Ann Hui Ching

On Sunday night, hundreds of Yale community members gathered at the Women’s Table to mourn the victims of Saturday’s Pittsburgh synagogue shooting.

At the vigil, Jewish student leaders and Slifka Center staff spoke about the Saturday morning attack and led prayers and songs in remembrance of the victims. Saturday’s shooting, which left 11 dead and six wounded, was considered the deadliest attack on the Jewish community in U.S. history. The shooting occurred during a morning Shabbat service at the Tree of Life synagogue in Pittsburgh.

“Each of us is here tonight because we know that what happened yesterday at the Tree of Life synagogue in Pittsburgh didn’t happen to them, it happened to us,” said Rabbi Jason Rubenstein, the Jewish chaplain at Yale. “We know that attacks against religious minorities in America are attacks against all of us.”

Roughly 300 students, faculty and Yale community members — including University President Peter Salovey and Dean of Yale College Marvin Chun — congregated for the 30-minute vigil, which was co-hosted by Slifka Center and Yale University Chaplain’s Office. Joe Blumberg ’19, a leader of the reform Jewish group Reform Chavurah, led the crowd in song at the beginning and end of the vigil. Yale’s Jewish a cappella group Magevet performed “Eli Eli,” the same song they had sung just months ago during a spring break tour stop at the Tree of Life synagogue.

Alex Roth ’19, a member of Magevet, said at the vigil that she lives a mile away from Tree of Life, calling the synagogue a “venue that represents what the Jewish community stands for and what Pittsburgh stands for.” Vigil organizer and staff columnist for the News Avigayil Halpern ’19 suspected that the synagogue was targeted by a white supremacist, who was openly anti-Semitic and anti-refugee online. Halpern suspected that the synagogue was targeted for both being Jewish and hosting a congregation that works to resettle refugees in Pittsburgh.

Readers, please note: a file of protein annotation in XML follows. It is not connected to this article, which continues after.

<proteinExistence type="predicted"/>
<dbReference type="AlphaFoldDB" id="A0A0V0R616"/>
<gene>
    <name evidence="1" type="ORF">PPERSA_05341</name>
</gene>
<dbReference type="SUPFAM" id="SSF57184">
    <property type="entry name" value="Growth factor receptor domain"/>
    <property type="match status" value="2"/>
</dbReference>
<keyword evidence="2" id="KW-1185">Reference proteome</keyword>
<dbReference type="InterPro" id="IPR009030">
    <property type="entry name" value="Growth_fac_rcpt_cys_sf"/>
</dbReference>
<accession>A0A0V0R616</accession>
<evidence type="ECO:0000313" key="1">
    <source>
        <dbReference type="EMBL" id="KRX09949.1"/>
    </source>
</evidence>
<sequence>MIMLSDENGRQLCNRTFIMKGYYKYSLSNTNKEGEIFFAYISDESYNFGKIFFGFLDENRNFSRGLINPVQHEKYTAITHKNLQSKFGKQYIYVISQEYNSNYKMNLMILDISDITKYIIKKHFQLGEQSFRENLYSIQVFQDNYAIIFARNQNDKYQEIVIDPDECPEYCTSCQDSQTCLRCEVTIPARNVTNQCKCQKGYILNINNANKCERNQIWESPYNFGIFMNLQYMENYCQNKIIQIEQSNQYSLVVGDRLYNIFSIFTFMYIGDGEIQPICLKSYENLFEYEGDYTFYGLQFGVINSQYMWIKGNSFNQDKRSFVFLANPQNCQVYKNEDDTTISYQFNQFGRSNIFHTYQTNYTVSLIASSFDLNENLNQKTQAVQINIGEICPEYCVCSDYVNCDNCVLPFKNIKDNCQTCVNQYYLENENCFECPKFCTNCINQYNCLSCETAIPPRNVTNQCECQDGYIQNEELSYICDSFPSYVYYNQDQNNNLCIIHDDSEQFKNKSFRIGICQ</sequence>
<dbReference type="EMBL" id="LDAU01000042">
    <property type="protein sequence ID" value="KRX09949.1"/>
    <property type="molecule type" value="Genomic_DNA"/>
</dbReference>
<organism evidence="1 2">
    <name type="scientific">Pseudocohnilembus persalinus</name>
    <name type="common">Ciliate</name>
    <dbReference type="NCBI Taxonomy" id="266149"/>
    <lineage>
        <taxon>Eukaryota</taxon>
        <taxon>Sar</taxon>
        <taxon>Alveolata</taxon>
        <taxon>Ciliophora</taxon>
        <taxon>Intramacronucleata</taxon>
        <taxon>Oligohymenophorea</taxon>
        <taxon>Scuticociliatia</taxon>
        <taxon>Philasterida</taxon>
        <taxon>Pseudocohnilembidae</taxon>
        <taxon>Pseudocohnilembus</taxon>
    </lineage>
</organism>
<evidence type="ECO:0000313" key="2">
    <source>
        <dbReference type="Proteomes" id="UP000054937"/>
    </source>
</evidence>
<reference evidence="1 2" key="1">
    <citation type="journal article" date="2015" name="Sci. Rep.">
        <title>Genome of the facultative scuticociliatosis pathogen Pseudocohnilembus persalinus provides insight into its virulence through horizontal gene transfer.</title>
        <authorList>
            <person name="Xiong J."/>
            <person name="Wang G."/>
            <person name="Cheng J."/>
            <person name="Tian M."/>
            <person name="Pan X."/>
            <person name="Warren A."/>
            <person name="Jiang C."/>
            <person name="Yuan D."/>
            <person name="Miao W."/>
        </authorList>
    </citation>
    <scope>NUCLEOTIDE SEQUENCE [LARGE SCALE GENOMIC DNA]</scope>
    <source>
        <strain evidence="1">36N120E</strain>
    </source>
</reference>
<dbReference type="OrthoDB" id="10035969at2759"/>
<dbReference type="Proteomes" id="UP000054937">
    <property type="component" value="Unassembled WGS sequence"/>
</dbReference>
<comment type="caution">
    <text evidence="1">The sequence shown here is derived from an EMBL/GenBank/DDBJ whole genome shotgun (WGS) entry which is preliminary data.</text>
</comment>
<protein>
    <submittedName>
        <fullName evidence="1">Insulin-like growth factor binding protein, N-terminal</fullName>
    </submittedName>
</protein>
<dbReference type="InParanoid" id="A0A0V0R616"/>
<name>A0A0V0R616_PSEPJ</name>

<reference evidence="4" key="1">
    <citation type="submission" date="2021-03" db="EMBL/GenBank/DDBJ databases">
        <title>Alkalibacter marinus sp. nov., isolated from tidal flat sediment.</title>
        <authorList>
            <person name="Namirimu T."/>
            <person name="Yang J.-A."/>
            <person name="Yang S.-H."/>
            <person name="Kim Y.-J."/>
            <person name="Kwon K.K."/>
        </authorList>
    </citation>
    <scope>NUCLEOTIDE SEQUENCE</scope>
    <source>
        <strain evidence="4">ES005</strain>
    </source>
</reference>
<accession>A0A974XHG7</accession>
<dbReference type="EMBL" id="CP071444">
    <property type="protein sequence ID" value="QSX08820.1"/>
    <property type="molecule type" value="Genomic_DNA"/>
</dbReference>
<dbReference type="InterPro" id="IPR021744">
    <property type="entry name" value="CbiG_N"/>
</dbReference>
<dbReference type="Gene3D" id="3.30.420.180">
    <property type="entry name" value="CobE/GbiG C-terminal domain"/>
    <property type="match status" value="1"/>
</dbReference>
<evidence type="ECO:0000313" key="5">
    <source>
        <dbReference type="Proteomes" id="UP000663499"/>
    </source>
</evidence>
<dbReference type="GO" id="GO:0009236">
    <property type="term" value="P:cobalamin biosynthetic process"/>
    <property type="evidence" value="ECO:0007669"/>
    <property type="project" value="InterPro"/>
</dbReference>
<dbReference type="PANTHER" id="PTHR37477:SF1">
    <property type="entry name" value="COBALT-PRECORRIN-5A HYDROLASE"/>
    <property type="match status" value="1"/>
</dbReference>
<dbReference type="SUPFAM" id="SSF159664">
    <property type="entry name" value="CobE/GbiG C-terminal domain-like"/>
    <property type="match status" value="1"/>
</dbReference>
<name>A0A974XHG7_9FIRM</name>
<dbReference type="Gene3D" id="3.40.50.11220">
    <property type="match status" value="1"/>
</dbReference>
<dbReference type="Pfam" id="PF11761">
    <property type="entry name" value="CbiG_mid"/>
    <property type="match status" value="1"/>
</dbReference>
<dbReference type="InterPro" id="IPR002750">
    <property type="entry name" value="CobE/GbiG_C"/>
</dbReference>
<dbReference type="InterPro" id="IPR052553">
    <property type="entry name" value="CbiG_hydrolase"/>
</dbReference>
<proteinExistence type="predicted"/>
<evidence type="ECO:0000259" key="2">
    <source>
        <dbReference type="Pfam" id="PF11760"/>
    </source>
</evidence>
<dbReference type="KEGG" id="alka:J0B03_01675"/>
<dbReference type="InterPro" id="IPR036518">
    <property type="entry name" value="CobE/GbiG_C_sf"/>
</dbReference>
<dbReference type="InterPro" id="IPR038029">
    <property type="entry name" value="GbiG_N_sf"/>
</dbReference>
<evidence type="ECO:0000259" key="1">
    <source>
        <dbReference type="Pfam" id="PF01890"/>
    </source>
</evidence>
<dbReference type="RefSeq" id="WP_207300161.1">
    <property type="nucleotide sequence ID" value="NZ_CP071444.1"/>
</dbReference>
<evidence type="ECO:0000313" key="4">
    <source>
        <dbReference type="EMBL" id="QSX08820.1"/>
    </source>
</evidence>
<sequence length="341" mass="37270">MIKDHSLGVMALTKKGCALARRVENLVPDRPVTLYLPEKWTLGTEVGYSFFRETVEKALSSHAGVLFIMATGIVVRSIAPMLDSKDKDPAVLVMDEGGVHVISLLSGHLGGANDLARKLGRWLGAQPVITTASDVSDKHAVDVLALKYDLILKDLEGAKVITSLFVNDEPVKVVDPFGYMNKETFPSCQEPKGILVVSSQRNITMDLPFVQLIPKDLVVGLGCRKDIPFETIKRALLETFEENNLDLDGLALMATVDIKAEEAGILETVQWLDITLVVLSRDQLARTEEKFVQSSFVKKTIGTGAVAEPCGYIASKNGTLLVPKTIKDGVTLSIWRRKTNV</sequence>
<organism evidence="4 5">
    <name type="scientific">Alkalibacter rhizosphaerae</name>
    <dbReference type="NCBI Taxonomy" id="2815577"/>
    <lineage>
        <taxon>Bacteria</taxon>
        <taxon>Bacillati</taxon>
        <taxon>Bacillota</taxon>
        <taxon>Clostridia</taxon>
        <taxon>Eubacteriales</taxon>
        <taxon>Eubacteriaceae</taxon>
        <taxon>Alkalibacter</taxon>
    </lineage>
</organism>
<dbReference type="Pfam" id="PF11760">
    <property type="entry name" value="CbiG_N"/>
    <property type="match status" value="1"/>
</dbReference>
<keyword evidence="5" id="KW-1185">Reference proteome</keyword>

“The vision of Jewishness that was attacked yesterday was a vision of a world in which human dignity is real and the presence of God is manifest at every single moment of the week,” Halpern told the crowd.

Yale University Chaplain Sharon Kugler shared a prayer asking the community to “embody God’s own grieving heart,” while Slifka’s Senior Jewish Educator Rabbi Dan Ross recited the names of the 11 victims. At the end of the vigil, community members placed tea lights on the Women’s Table.

Slifka Hillel Board co-Presidents Gabe Dolsten ’20 and Margo Feuer ’20, a former production and design editor of the News, said they were heartened by the high turnout to the vigil and added that the tragedy is deeply affecting many students involved in Slifka as well as those connected to Pittsburgh. They urged students to check in with their Jewish peers and express support for the Jewish community on behalf of their clubs and organizations. Halpern said that students can also show solidarity by researching anti-Semitism, which she called a “very misunderstood form of prejudice.”

After the vigil. Uri Cohen, executive director of Slifka Center, told the News that the shooting was a “tragedy for everyone” and resonated with people from all backgrounds and religious faiths.

“This is not just a Jewish story. Today it’s the Jews but yesterday it was the people in the baptist church in Texas …  this is a human story, it talks about reality in 21st century humanity and in 2018 America,” Cohen said. “It’s something we all have to do something about.”

Cohen said that Slifka Center will be reviewing its security measures in the aftermath of the shooting, and the center will work to strike a balance between keeping the community safe while remaining a welcoming place for students.

The Slifka Center was founded in 1995.

Alice Park | alice.park@yale.edu